Espanola police officers shop at Center Market to give food to an elderly woman in need. Courtesy photo.
Police Donate To Feed Elderly Woman
We all have someone in our life who is getting up in years. Often times our elderly relatives live nearby and we are able to take care of them, but sometimes there are those older members of our community who don’t have anyone that they can rely on.
This past Saturday officer Manuel Romero with the Espanola Police Department discovered how some of our most vulnerable citizens are sometimes hidden in plain sight.
Over the weekend Officer Romero received a call to perform a wellness check on an elderly individual living in the southern side of the city. When he rolled up in his patrol car he noted that the outside of the home showed signs of disrepair and a lack of any recent maintenance. When he knocked on the door a friendly but fragile senior greeted him. The senior citizen, a longtime resident of Espanola has no family or children, with only a distant relative who lives far away checking in with her every few months.
Officer Romero noted the tell-tale signs of someone who may be having a hard time making it on her own. The house was in disorder, so with woman’s permission he checked the kitchen and saw that there was very little food. The fridge was empty and there were only a couple cans left in the cupboards.
After completing the wellness check officer Romero returned to Espanola police headquarters but the situation continued to bother him. He asked other officers on duty if they were interested in pitching in to get this lady some groceries to tide her over “until we figure out a long-term solution”.
All officers on duty immediately pitched in with officer Carl Romero, officer Robert Vigil, and officer Danny Pacheco jointly contributing $140 to buy the woman groceries. Officer Romero singled out Danny Pacheco in particular for contributing the largest sum of the group. “I was really impressed with officer Pacheco,” officer Romero said, adding that a few days prior an individual spat in his face, but “then he turns around and gives money to the community. It speaks a lot for his character.”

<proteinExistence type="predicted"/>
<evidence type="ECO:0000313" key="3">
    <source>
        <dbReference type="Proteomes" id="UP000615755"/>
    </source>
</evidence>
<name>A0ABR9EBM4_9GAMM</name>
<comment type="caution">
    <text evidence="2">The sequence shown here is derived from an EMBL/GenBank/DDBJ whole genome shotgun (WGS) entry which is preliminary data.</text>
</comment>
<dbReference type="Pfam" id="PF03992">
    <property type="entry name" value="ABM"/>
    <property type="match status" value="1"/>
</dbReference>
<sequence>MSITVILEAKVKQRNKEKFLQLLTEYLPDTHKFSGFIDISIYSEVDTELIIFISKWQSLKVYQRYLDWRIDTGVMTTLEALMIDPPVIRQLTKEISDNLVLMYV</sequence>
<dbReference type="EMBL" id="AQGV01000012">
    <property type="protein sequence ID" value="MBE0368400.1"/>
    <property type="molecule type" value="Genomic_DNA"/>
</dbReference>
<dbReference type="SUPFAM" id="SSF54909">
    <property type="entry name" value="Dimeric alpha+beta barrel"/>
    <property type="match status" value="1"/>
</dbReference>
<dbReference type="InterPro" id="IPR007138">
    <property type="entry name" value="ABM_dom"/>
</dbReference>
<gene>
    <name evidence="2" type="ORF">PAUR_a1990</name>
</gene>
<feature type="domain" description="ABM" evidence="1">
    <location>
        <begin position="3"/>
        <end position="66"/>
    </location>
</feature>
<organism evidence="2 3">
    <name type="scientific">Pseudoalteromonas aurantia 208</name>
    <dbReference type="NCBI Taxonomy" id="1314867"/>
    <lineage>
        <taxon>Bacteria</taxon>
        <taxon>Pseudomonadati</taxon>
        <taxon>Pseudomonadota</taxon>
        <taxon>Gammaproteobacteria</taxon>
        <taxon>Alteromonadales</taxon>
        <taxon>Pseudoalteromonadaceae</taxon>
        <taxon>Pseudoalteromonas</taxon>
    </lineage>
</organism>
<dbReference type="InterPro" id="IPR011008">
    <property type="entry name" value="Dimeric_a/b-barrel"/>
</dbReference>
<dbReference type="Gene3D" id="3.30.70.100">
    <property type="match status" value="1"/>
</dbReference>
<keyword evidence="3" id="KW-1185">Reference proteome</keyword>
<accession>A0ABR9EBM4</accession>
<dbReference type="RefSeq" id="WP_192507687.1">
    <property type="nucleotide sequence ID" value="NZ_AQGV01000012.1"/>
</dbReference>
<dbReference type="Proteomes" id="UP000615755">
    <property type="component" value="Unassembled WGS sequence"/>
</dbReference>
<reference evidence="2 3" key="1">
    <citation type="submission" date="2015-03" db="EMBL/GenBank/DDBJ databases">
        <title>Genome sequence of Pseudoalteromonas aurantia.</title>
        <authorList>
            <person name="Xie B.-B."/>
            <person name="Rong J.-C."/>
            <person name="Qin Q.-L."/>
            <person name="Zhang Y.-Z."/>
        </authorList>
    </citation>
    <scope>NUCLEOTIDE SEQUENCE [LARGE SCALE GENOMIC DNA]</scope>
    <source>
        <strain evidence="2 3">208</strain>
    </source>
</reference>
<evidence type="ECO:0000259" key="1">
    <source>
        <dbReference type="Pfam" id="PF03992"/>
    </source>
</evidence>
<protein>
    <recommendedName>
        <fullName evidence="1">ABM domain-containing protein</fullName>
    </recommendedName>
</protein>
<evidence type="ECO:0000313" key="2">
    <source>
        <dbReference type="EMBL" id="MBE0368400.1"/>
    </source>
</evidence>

The officers went to Center Market where they began to shop for food to help the woman, and when Center Market employees learned why they were buying the groceries they also pitched in and donated to give food to the woman.
The officers then delivered the groceries to a very grateful citizen. “We’re still working on finding a long-term solution and figuring out what options the woman has” said officer Romero, “We are coordinating with Santa Fe County where the woman lives, and although the situation does not warrant Adult Protective Services, we need to find a way to protect this woman and people like her.”
This is not the first time Espanola police have gone out of their way to help citizens in need. Some months back officers’ worked with Wal-Mart to donate tires to an individual who had her tires slashed.
“I genuinely care about the elderly I hate the stigma of law enforcement being people who only want to get through the calls. Officers actually care about the community themselves” said Romero.
At the close of the interview, officer Romero requested to send a message to the community. “A lot of good things are happening in this community but we need more people to get involved.” In particular, he singled out the upcoming Walk Against Drugs and asked for people to participate.
The 16th annual Walk Against Drugs will occur Saturday, April 1 when hundreds of walkers will walk from the San Juan church to the Plaza in Espanola. (click HERE for background story on the Drug Walk)
Romero ended the interview by saying, “get involved in your community. The more people we have doing good stuff the better our community will be”.
Scene from the 2015 Walk Against Drugs. Valley Daily Post photo